I shook my head. “That’s her nest. I’ve tried to get her out to movies, to plays, even to operas. Forget it. She hasn’t been out on the street in over ten years. To take her away from the tenement, her big elephant boneyard, well…”
Constance Rattigan sighed and refilled my glass.
“It wouldn’t do any good anyway, would it?”
She was reading my profile. I was reading the dark surf out beyond the French windows where the tidal sands turned in their sleep, in their own good time.
“It’s always too late, isn’t it?” Constance Rattigan went on. “There’s no way to protect Fannie or anyone, not if someone wants to hurt or kill you.”
“Who said anything about killing?” I protested.
“You’ve got the kind of plain pink pumpkin face that shows everything. When I told fortunes it wasn’t tea leaves, it was obvious eyes and vulnerable mouths. Fannie’s spooked and that spooks me. For the first time in years, when I swim at night, I figure a big wave will take me so far out I’ll never make it back. Christ, I hate to have my one really big enjoyment spoiled like this.” Then she added, swiftly, “You wouldn’t be the spoiler, would you?”
Suddenly she sounded like Crumley, or Fannie telling me not to “bring anyone with.”
I must have looked so startled that she barked a laugh.
“Hell, no. You’re just one of those guys who kill people on paper so’s not to kill for real. Sorry.”
But I was on my feet now, bursting to say something, tell wild things, but I wasn’t sure what.
“Look,” I said. “It’s been a crazy month. I’m beginning to notice things maybe I never noticed before. I never read the obituaries, ever. Now I do. You ever have weeks or months when too many friends go mad, or go away, or drop dead?”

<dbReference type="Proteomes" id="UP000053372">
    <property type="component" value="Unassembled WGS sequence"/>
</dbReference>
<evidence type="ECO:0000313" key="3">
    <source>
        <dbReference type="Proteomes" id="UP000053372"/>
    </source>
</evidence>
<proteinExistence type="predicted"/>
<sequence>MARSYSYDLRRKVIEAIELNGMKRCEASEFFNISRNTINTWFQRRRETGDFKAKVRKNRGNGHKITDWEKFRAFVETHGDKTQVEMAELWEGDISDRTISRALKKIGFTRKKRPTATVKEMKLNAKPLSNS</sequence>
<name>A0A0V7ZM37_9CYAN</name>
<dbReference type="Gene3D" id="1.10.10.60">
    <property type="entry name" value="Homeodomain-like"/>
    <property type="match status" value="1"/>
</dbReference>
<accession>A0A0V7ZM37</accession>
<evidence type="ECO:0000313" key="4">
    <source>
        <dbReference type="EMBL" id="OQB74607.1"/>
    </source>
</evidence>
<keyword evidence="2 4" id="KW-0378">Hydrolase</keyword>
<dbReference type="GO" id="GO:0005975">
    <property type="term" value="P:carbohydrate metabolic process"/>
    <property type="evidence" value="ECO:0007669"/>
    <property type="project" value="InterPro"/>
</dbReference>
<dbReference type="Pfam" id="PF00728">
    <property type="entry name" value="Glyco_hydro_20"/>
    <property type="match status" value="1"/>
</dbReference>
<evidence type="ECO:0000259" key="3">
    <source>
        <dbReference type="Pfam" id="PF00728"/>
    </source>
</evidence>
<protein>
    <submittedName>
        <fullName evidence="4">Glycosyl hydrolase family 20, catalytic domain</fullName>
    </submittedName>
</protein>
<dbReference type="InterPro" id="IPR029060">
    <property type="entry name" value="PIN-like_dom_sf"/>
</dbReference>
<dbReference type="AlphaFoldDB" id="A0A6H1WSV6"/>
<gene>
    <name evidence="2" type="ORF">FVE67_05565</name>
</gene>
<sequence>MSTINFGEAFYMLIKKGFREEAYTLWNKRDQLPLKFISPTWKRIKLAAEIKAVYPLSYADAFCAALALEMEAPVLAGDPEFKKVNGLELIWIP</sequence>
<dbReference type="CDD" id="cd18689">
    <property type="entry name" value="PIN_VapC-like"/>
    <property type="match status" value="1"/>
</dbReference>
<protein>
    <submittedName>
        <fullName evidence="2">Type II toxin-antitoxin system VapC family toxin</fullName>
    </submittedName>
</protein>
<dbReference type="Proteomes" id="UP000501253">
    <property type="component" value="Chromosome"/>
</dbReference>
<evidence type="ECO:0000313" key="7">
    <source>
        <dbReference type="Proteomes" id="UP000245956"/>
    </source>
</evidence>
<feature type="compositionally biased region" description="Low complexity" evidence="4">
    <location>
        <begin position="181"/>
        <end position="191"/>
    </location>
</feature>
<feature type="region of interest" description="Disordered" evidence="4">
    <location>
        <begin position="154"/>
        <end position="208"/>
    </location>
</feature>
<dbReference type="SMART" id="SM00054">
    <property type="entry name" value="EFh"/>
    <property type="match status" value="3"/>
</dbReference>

“At sixty,” Constance Rattigan laughed ironically, “there are whole years like that. I’m afraid to go down any flight of stairs; friend broke his neck that way. Afraid of eating; two friends choked. The ocean? Three friends drowned. Airplanes? Six friends smashed. Cars, twenty. Sleeping? Hell, yes. Ten friends died in their sleep, said what the hell and quit. Drinking? Fourteen friends with cirrhosis. List me some lists. It’s only begun for you. I’ve got a phone book here, look.”
She grabbed a small black book off the table near the door and tossed it to me.
“Book of the dead.”
I turned the pages, saw the names. There were little red crosses by fifty percent of the names on each page.
“That personal phone book is thirty-five years old. So half the people in it have been gone quite a while, and I don’t have the guts to finally erase or yank out the names. It would be like a final death. So I guess I’m the same sort of custard you are, son.”
She took the book of the dead back from me.
I felt a cold wind from the window and heard the beach sand stir as if a great and invisible beast had put a huge paw down on it.
“I didn’t spook Fannie,” I said, at last. “I’m not Typhoid Mary. I don’t carry the disease. If it’s anywhere tonight, or here, it’s on its own. My stomach’s been ruined for days. People are dying or running away, and there’s no connection, and I can’t prove anything. I’m around or near when it happens and I feel guilty I can’t see, know, tell, stop it. I have this god-awful feeling it’ll go on more days than I can bear. Everyone I look at, now, I think, I wonder if he or she is next, and know that if I wait long enough, of course, everyone goes. They just seem to be going faster this week. That’s all I’m going to say. Now I’ll shut up.”
She came and kissed the ends of her fingers and put the fingertips on my mouth. “I won’t rile you again. For a custard, you snap back. What now, another drink? Want to run films?
Midnight dip in my pool? Mercy sex with your film mother? None of the above?”
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